‘There is one thing it could be,’ she continued. ‘Can I ask you something? Something delicate.’
‘Always. Ask away.’ He watched as she looked about, making sure they were alone. The condo was emptied of children. Most were at school and those too young to go were playing games and lurking elsewhere. The very first blindingly hot day had filled the sun-drenched pool with joyful screams, but now most parents seemed to prefer keeping their delicate-skinned offspring confined to shadier spots.
‘Does it bother you, Norm? I mean, honestly?’
‘Does what bother me?’
‘What?’ For a moment, he could not think what she meant. Then he understood, ‘No. It doesn’t. Not how you think, anyway.’
‘So how does it bother you, then?’
‘I can’t help but wish it was mine, even though I know it could never be that way. That’s all.’
The look she gave him was long; an expression filled with regret. ‘I am very sorry about that, my love. I wish it could have been you. But the fact is, you will be our baby’s father in the only way that matters. And I know for a fact that you’ll be bloody brilliant.’ She sighed. ‘What I’d give for an ice-cold prosecco.’
‘Would one hurt?’
‘Probably not, but I won’t. Easier to have none at all. No more wine, no more coffee or tea. None. Not until the baby is born.’
‘The moment I give up my faith you start following it.’
‘Coffee or tea.’ Norm smiled, his white teeth gleaming in the sunshine. Though also a lapsed member of the Church of Jesus Christ of Latter-day Saints, Verity had never been devout in the way Norm was, before he’d met Percy Field.
‘Might as well cut it all out. I haven’t gone all Mormon on you, Norm. I just don’t want the baby filled with unnecessary chemicals, that’s all. I am going to eat healthily, drink plenty of water and take some exercise. You’ll see. I’ll be a model expectant mum.’ She pushed her glasses up onto her head, ‘It’s too warm for me. I might have to go inside. Will you be okay out here on your own?’
‘I’ll be fine. I’m going out soon anyway. You’re blooming, you know. You look lovely.’
‘Thank you. And so do you, though I think I preferred your other swim shorts. They were a bit more modern, more you, I suppose, though there is plenty of you visible in those, I noticed,’ she chuckled. ‘I’m starving. I hope we’ve something to eat in that fridge. She’s been so lax lately.’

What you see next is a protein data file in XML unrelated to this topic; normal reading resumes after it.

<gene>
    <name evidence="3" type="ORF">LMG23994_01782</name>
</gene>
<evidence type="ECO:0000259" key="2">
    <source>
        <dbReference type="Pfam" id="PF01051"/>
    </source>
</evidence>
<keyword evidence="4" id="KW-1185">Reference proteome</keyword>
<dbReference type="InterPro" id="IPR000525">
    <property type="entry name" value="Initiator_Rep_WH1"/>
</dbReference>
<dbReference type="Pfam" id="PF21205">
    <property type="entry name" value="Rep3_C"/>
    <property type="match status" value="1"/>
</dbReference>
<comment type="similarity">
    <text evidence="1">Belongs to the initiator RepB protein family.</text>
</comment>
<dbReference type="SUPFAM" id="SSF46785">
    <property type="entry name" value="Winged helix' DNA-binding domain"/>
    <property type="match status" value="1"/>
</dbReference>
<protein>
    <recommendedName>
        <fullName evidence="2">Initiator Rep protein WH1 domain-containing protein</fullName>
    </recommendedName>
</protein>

Norm rolled onto his back and closed his eyes, drifting slowly. He was not thinking about whether their maid had stocked the fridge, though she was becoming lazy. Instead, he thought about the hours ahead at Hester’s, wondering whom exactly would be there. The space she had converted into a temple room, where believers in Percy Field as Prophet of God could freely worship, was a place Norm loved to be. White from floor to ceiling, sparsely furnished, a large portrait of Percy on the wall, it was somewhere to be at peace with oneself. It was in this room Norm could appreciate the magnitude of what was happening. He and Verity were bringing a tiny new life into the world, but not only did this deliver them a child of their own, longed for by Norm, but the flesh and blood of a prophet.
Percy Field could not believe his luck. So far, the pool had been entirely his all day, deserted by the tiny monsters that often ruled the hours between school pick-up and drop-off. He’d taken a swim and slept on a lounger, wandered home to collect food to eat back by the pool, enjoyed four bottles of Tiger beer, had another long swim, and was still by himself. No one had stolen the lounger, no child had kicked him in the balls, and best of all, no one had attempted to make conversation. The biggest mistake most new expats made when they saw him sitting alone was to think Percy was like them, keen to make conversation with anyone and everyone, simply because not doing so might mean never making a single friend. Percy had come to realise that acting familiar with absolute strangers was a regular method for expats trying to connect. But Percy rarely acted familiar with anyone, not even many of those he’d known for a lifetime. Acting was not something the introverted Percy ever thought of. At least, he rarely thought of it.
He was lying back feeling too hot, weighing up whether to fetch a bagful of cold beer or just take a cooling swim, when Joyann Tan came into view. His heart gave the tiniest flip at the sight of her.
‘Hey, stranger!’ he shouted. ‘Over here.’
She turned and waved. Percy got up and hurried over to meet her. It had been some time since he had seen Joyann and he assumed that she was looking for him, so when she kept walking and called back to say she would catch him later, he was shocked. She always made time for him, a pleasing trait and one that wasn’t plainly a Singaporean thing, a woman thing, or a Joyann thing. Whatever it was, he liked it.